Antigua was quick to share the credit for that success in his introductory press conference last week — pointing out that he was part of a team that included Kenny Payne, Rod Strickland (now a top G League official), John Robic, and, of course, Calipari himself — but he also acknowledged that Kentucky will be recruiting in a different environment moving forward.

“The landscape has changed,” Antigua said. “You have all these new dynamics that are in play, but we’re going to try to manage it as best we can. Like I said, when you have a Hall of Fame coach that you can go out and talk about. And you have a program with the history and the success that we’ve had here at Kentucky; those are all great things to talk about to kids and families. We talk about the educational part of it. There’s so much that we can go out and talk about — not just the basketball.

“And, by the way, the basketball part? That’s pretty good, too.”

What’s next for Kentucky?

Antigua knows the landscape, and he knows the reality of the situation. If Calipari wants to get the best of the best in every class — and UK landed at least one top-five recruit in all six of Antigua’s previous cycles here — the Cats will now have to battle with the G League and the promise of an immediate payday to do that.

Emoni Bates, Jalen Duren, Chris Livingston and Keyonte George currently occupy the Nos. 1, 2, 4 and 6 spots in the 2022 rankings, respectively. There have been strong rumblings in favor of the professional path in all four of those recruitments. Three of those players — Duren, Livingston and George — have also been strongly linked to Kentucky.

So, we’ll see what happens soon enough.

Antigua acknowledged the new reality in recruiting the nation’s top players, but he also knows Kentucky basketball and the advantages it can offer, especially in the long term. He — together with fellow new arrival Chin Coleman and returning assistant Jai Lucas, along with Calipari and the other top staff members — will now have to articulate those advantages to kids and families with a clear path to instant money elsewhere.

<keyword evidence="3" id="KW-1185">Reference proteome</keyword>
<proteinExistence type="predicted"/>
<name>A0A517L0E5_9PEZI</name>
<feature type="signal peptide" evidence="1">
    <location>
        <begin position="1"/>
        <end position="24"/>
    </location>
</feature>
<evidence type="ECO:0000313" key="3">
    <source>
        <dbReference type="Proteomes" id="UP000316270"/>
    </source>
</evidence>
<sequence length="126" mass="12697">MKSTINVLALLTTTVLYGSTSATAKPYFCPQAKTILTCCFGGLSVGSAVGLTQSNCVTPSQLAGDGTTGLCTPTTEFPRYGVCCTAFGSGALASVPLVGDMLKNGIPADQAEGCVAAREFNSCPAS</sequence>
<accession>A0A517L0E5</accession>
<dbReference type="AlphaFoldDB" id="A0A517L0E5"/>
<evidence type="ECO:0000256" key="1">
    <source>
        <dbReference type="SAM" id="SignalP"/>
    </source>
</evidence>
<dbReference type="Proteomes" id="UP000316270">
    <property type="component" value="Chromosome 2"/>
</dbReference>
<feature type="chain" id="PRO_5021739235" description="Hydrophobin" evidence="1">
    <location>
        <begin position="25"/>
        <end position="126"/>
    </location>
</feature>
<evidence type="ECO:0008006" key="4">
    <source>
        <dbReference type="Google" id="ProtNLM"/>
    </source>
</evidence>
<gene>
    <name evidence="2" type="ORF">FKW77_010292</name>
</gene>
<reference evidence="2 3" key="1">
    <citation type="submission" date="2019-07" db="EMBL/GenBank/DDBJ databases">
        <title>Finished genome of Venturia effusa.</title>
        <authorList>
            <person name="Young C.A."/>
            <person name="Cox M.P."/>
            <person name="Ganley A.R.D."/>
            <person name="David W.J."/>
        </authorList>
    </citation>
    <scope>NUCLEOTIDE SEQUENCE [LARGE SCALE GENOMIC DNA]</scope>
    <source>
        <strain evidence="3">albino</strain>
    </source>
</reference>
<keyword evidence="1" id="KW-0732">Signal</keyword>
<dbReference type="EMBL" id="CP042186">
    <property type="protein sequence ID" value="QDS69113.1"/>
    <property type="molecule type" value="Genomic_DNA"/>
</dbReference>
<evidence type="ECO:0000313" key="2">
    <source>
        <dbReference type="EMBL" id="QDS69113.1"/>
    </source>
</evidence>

It won’t be easy, but Antigua gave a sneak preview of his pitch last weekend.

In addition to the educational angle, which does still resonate with many families of top recruits, Antigua talked about the value of being part of a college team and playing with other great players in a highly structured environment with the chance to make a run at postseason glory.

What went unsaid there — but what will surely be conveyed on the recruiting trail — is the opportunity to “build your brand” at a blue-blood program with millions of fans, and the ultimate rewards that can bring. Zion Williamson showed the possibilities a couple of seasons ago. Early Calipari-era players like John Wall and Anthony Davis did the same. Surely such players wouldn’t have entered the NBA with the same level of name recognition (and earning potential) if they’d played in the G League or overseas instead of college.

If name, image and likeness reforms are passed — and that seems to be coming, in some form, relatively soon — coaches at Kentucky and other major programs will have even more ammo to counter the professional pitch.

But even as UK waits for those reforms to arrive, the playing field has been reset to a certain extent with the return of Antigua, the arrival of Coleman, and a more clear view of the reality of the current environment.

Hardy’s recruitment — once seen as a Kentucky lean, ultimately a G League signee — unfolded amid a pandemic when coaches were restricted to Zoom calls and the viability of the pro route was not yet fully realized.

Now, everyone knows the situation. It won’t be long before Calipari — seemingly emboldened by the failures of this past season — can take his recruiting pitch back to the living rooms. Antigua, a master at building meaningful relationships, will once again be along for the ride, and Coleman and Lucas will have a chance to show what they can do out on the trail with the weight of the Kentucky name behind them.

“You can’t use a brush to paint all of them,” Antigua said of the recruits who have been and will be targeted by professional leagues.

Different people want different things. Hardy sided with the pros, as several others have over the past couple of years. It doesn’t mean there aren’t other potential stars who might see a different future for themselves.

“It depends what the families are going to be wanting to experience,” Antigua said. “And our job is to try to communicate how special that experience is when you come to a place like Kentucky, and you do the things that we know and we think that they can do by coming here.”